May 18, 2024 - Real Estate

Two cities have entered Washington's million-dollar club

A map showing the share of cities with typical home values above $1 million, by U.S. state. Hawaii has the largest share, at 25%. California is second at 21.8%, and New Jersey a distant third at 9.8%. States with the highest share of "$1m cities" tend to be in the West and Northeast.
Data: Zillow; Map: Erin Davis/Axios Visuals

Demand for luxury homes in the DMV is rising, and has been for the last four years, DMV-based agent Adam Skrincosky says.

Why it matters: The D.C. metro is one of the top metros in the nation where typical home values are above $1 million, per a new Zillow report.

  • True luxury homes here start around $2 million.

For the last six to eight years, $800,000 to $1.2 million has been one of the most competitive price ranges in the DMV, the TTR Sotheby's International Realty vice president tells us.

State of play: More Washingtonians have embraced suburban living in search of more space, home offices and backyards.

  • The demand plus "higher-than-average incomes for many individuals and families locally" has spurred home values beyond the Beltway, Skrincosky says.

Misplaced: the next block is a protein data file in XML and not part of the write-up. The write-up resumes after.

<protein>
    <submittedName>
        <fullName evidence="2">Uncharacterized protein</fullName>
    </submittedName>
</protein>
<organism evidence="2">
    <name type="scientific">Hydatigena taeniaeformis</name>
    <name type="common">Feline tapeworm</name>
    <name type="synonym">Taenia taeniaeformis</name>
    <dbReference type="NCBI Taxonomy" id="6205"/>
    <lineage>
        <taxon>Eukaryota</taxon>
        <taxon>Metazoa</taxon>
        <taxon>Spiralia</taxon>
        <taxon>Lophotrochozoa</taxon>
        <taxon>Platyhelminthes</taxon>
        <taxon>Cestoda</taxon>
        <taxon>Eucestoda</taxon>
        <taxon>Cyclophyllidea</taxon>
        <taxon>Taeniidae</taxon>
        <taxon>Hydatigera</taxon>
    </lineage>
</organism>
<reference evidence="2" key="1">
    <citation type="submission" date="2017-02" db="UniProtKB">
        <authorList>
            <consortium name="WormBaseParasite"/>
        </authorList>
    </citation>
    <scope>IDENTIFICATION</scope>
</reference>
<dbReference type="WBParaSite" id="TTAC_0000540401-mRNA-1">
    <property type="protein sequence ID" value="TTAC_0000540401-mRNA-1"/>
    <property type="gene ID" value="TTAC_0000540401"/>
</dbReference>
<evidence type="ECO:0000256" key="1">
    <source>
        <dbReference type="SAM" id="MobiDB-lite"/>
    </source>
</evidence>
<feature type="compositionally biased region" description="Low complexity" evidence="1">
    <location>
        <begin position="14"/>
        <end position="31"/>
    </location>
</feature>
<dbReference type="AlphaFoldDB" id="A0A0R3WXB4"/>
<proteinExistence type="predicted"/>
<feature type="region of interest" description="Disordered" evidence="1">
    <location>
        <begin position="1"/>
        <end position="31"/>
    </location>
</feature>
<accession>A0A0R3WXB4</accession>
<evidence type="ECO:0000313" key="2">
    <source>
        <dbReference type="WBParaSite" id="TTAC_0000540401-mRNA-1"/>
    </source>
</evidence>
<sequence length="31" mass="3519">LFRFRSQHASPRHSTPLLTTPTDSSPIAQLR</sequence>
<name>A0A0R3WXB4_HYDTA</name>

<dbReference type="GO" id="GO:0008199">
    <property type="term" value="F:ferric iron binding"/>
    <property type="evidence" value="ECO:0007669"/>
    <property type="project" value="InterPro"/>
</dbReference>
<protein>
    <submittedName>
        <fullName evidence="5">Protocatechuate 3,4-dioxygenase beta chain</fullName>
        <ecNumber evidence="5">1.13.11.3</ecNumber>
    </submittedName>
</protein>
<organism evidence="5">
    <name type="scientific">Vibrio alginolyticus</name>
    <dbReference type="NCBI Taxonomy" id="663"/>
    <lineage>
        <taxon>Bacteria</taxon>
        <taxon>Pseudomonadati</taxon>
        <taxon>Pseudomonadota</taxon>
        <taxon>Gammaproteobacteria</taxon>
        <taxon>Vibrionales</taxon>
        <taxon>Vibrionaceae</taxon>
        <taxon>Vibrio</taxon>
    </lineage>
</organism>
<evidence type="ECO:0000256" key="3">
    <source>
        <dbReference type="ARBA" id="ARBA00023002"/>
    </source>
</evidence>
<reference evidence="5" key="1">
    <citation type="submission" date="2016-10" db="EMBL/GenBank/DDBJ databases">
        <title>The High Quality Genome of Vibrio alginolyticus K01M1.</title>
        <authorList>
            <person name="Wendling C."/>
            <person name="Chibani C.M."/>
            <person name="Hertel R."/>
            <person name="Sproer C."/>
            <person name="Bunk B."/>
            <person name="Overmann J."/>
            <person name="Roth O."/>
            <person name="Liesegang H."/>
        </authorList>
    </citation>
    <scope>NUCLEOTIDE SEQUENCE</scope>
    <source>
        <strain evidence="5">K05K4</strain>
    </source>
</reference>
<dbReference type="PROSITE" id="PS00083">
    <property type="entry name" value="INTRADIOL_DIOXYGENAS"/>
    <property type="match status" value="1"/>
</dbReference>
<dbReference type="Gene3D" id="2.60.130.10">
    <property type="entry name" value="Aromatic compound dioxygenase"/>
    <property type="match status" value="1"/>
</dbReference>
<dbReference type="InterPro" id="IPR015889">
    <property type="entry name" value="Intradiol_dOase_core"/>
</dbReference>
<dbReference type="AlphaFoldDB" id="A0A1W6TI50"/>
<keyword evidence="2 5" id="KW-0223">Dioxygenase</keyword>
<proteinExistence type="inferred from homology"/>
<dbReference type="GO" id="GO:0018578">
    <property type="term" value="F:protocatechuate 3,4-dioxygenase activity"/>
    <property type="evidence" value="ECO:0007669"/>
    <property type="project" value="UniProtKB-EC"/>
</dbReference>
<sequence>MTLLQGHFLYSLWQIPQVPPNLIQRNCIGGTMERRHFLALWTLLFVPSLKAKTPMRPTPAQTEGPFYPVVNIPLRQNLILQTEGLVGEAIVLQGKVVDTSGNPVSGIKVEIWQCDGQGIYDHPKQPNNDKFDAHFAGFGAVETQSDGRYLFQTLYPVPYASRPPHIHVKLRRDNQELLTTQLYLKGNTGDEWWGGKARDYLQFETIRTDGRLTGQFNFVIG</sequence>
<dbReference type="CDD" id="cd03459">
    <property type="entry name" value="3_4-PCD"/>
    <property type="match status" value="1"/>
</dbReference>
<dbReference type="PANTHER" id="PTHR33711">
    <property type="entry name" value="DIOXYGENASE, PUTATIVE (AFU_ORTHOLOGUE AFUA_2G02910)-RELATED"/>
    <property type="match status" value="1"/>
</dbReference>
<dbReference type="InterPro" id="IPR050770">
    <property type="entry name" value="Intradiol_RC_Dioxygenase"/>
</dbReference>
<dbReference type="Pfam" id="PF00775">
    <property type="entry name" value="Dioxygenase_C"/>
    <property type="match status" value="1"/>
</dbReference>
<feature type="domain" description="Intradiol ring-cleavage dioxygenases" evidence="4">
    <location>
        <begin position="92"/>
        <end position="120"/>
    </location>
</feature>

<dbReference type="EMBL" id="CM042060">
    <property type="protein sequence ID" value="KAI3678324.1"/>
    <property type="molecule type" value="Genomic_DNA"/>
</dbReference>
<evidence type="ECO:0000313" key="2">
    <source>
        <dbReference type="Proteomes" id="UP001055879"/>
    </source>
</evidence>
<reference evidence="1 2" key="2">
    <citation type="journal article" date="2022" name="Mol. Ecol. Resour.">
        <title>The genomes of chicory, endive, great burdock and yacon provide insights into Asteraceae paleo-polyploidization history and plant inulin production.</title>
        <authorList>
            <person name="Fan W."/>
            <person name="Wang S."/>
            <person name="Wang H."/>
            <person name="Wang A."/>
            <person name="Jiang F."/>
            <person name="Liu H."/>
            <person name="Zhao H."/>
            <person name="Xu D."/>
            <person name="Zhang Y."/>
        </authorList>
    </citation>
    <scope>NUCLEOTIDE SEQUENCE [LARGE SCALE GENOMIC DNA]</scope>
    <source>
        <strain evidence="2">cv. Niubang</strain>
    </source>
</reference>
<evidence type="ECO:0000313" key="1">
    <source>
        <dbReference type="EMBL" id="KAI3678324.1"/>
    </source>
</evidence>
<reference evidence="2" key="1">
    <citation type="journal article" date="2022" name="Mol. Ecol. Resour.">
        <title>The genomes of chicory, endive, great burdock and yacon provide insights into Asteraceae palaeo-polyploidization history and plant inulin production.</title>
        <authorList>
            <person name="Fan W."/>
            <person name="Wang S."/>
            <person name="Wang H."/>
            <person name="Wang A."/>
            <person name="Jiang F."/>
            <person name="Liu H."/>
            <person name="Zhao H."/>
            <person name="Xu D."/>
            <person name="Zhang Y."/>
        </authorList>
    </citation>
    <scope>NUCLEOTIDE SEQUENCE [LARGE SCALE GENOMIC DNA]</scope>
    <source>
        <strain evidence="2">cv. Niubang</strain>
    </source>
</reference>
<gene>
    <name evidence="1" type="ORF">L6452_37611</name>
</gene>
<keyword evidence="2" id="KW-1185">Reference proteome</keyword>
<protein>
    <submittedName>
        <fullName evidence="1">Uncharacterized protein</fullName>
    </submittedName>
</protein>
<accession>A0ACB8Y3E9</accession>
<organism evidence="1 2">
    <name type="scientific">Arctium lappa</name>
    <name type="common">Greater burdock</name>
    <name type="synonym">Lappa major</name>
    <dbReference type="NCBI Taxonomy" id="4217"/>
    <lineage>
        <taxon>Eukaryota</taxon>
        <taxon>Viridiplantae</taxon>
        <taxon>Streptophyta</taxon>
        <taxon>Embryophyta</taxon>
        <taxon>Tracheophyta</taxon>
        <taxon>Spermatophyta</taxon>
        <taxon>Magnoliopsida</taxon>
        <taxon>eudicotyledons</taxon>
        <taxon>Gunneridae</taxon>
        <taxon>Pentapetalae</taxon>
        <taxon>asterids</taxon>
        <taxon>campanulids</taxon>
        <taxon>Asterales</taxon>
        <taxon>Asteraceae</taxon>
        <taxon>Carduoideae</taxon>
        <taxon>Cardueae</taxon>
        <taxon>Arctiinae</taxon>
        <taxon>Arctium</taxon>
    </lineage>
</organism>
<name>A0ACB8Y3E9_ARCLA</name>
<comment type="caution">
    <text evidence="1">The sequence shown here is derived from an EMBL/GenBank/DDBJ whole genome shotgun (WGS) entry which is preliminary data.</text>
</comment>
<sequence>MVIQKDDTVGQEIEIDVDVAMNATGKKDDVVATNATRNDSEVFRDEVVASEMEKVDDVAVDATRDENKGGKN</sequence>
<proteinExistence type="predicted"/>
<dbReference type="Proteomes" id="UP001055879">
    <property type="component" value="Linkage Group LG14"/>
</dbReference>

• Two cities — Vienna and Middleburg — have entered Washington's million-dollar club since 2023.

The big picture: The number of U.S. million-dollar cities climbed from 491 to 550 in the last year partly because demand for homes outside of urban areas has grown since the pandemic, Stephanie Anton, president of the Corcoran Affiliate Network, tells Axios.

Between the lines: Wealthy people are the ones who can play in this market. People with cash don't have to worry about high mortgage rates.

What they're saying: "For affluent consumers, real estate isn't just a shelter decision," Anton says.

  • These people are motivated to buy a new home in the same way they're motivated to buy a new luxury handbag, Anton explains.
  • It's about signaling who you are, acquiring something unique and buying something because you're "worth it" or "worked hard for it," she says.

The other side: Florida, Texas and Delaware have fewer million-dollar cities than a year ago, per the report.

"Luxury tends to lead us out of difficult times," Anton says. After 2008, high-end home buyers were the first to make moves.

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